Climbing in the south Staunings Alps





1963 SCOTTISH EAST GREENLAND EXPEDITION was led by Dr PWF Gribbon, a Physics lecturer from the University of St Andrews, Scotland.

The I963 Scottish East Greenland Expedition was led by Dr. Phil Gribbon and composed of the following members of the mountaineering clubs of St. Andrews University: Dr. Philip Gribbon (Leader), Ian Wasson, John Wedderburn, Ian Wilkinson; and of the Royal College of Science and Technology, Glasgow: Jock Anderson (Deputy Leader), Jack Bryceland, John Thorley and Adrian Todd. They spent nine weeks in July and August in King Christian IX Land in the Caledonia group of the South Staunings Alps, East Greenland.

Phil Gribbon described the expedition:

The Expedition flew by Icelandair from Renfrew to Reykjavik on July 3rd, and thence on a chartered DC-3 to the barren gravel airstrip at Kulusuk/Cape Dan on a small island off the Greenland mainland. The 1200 Kg of equipment was transferred to an awaiting schooner 'Aarvak', on charter to the Danish trading company K.G.H., and we sailed slowly through thick pack ice to Angmagssalik, the main settlement in East Greenland, and thence to Kungmiut.

From there, arrangements were made for two dog sledges with their drivers to accompany us and assist in transporting the equipment towards the main mountaineering objectives, the unclimbed 3000 metre summits of Quervains Bjerg (8550 ft) and Point de Harpon (8970 ft) situated 90 miles inland and close to Mount Forel (11099 ft), the second highest mountain in Greenland. Three motor boats were hired and everyone was taken to the head of the Tasissarsik inlet of Angmagssalik fjord, and the basecamp was established above the estuary of the Tasissarsik river on July 10th. However, the two dog teams and drivers retired after one night's work at 3000 ft on the ice-field, owing to dangerous snow conditions. It was impracticable, even by hauling the minimum of gear on our pulka sledges, to continue to the objectives. A successful attempt would require an expedition to drive its own dog teams, or have an advanced air-drop.

This forced a change in the objectives of the expedition. It was more than fortunate that the expedition had been halted in an unexplored region on the fringes of the upper Sermiligaq glacier. Here, many nameless peaks and the prospect of virgin rock routes waiting to be climbed soon dissipated any doubts about the decision to abandon the Quervains Bjerg journey. This region, designated the Caledonian Alps, with its jagged peaks rising precipitously out of the complex glacier system of the Sermiligaq glaciers, covers 300 square miles, and is bound by the Tasissarsik valley, Knud Rasmussen glacier, and 16th September glacier to the west, east, and north respectively.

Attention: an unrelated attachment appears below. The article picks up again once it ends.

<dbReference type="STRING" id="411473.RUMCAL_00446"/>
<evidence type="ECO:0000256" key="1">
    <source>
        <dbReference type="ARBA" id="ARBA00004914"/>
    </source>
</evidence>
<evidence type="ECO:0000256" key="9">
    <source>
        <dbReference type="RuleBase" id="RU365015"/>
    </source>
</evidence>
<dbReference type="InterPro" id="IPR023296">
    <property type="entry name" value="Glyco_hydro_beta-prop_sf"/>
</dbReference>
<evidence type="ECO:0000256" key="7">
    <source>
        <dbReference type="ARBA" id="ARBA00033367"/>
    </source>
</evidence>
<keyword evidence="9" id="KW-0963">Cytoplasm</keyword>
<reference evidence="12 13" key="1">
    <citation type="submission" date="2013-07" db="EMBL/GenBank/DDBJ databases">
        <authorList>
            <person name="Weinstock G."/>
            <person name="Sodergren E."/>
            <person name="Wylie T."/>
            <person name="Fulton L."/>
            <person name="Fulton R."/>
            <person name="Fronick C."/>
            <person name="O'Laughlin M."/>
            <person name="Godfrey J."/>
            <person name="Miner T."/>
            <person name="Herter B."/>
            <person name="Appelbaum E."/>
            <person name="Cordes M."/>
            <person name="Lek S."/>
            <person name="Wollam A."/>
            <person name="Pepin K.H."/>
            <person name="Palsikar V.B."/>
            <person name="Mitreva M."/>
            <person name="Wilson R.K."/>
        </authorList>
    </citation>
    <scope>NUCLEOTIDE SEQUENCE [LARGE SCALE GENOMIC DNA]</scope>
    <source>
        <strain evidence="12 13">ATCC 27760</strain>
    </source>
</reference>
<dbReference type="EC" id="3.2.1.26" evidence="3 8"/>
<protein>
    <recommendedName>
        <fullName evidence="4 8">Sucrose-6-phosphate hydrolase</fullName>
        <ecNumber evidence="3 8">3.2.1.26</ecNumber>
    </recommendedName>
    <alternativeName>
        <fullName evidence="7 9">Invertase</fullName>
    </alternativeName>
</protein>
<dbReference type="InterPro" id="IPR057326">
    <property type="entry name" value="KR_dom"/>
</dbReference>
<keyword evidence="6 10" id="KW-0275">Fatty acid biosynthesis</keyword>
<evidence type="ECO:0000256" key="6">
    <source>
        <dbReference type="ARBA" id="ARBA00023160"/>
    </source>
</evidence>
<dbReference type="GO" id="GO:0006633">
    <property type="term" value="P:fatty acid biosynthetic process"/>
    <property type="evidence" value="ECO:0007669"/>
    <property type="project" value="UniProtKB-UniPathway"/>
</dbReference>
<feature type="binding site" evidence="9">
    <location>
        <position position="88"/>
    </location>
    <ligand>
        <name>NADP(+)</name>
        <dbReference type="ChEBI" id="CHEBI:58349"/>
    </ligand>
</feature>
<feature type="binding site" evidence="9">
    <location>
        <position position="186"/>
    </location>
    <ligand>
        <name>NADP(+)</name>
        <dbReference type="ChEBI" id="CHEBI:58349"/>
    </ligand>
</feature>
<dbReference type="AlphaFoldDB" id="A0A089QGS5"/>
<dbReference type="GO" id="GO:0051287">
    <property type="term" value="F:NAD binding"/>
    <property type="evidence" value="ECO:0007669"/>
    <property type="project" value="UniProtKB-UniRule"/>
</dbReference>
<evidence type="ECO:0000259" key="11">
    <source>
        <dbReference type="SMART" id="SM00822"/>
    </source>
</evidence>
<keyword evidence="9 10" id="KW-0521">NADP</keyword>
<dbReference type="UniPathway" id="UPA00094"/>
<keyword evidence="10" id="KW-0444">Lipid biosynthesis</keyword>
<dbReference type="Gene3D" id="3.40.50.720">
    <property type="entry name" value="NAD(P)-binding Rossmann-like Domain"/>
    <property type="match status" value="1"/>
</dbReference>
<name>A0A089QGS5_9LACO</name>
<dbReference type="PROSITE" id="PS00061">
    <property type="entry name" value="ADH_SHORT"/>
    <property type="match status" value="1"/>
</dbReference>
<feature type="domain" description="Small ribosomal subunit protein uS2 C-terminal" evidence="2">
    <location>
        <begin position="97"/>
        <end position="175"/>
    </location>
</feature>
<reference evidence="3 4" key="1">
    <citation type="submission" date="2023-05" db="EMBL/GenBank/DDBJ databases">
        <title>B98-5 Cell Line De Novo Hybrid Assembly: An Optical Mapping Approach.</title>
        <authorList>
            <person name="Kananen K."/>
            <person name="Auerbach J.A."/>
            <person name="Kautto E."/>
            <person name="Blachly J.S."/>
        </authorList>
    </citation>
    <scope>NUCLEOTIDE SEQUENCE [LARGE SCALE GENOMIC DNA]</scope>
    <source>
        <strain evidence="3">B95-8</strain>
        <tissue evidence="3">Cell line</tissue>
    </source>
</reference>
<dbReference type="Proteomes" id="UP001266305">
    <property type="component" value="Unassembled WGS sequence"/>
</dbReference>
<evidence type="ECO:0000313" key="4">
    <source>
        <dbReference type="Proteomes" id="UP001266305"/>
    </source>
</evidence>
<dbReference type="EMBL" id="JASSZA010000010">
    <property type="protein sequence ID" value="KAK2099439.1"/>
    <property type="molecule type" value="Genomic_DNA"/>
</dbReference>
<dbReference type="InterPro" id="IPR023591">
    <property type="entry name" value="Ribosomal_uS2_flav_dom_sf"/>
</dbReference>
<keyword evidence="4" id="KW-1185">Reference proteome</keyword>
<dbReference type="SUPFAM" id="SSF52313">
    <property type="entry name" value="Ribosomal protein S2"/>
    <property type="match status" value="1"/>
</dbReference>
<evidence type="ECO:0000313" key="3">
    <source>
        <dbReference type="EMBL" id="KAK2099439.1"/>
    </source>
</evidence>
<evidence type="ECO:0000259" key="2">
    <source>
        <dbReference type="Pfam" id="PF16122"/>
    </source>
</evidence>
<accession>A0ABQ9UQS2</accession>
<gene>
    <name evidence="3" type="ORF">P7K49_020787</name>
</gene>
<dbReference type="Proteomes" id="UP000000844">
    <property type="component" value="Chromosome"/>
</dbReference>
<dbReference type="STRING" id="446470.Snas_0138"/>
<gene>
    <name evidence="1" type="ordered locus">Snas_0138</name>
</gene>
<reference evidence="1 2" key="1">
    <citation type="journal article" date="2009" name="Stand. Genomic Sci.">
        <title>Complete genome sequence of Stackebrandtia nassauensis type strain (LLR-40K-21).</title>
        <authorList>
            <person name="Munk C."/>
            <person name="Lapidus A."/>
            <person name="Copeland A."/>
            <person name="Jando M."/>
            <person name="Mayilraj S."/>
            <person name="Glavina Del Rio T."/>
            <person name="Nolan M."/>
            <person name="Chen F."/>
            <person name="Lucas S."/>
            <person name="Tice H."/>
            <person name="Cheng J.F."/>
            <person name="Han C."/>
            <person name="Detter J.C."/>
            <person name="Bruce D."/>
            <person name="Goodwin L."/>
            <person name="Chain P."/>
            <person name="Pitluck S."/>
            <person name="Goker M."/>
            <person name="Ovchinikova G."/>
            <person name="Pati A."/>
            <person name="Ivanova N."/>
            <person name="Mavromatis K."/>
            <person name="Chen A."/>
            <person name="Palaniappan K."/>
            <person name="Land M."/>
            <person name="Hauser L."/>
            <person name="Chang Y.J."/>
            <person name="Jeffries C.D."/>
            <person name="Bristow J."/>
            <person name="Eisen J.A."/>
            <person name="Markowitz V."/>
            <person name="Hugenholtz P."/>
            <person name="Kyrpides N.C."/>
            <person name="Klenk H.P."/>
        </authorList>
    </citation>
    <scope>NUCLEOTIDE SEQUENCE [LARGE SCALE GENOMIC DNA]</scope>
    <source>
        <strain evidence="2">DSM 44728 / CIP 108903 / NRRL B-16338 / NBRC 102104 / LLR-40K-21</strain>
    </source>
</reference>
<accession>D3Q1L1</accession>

For four perfect weeks - the last two weeks in July and the first two weeks in August - the expedition was based on four main camps in the region of the spectacular Caledonia group, west of the Knud Rasmussen glacier, and south of the area in which Hans Gsellmann's 1959 Austrian expedition operated (A.A.J . 1960, 12:1, pp. 162-3). Twenty-four summits were ascended, including twenty-one first ascents, the routes chosen being normally long, sustained, and in the upper grades of technical difficulty, and full of character. Most peaks lay in the height range 1500-2000 metres. Most ascents were clean, steep rock ridges, the finest being Gruagach (5370 ft), Igitur (5770 ft), Trident de Neptune (5980 ft) and Obelisk (6200 ft). A four-man party ascended the rock and ice North ridge of our highest peak, Rytterknoegten (7020 ft) on the same day as two members of the Schweizerische-Deutsche Gronland expedition repeated Andre Roch's 1938 West ridge route, and bivouacked on the summit.

The expedition returned to the camp perched above the Tasissarsik valley on August 20th.

The final week was spent at the largest settlement, Angmagssalik, assessing the results of the subsidiary scientific programme: aspects of ornithology, botany, geology and glaciology were studied and reports written. The expedition members left Greenland on September 6th by charter plane to Iceland.





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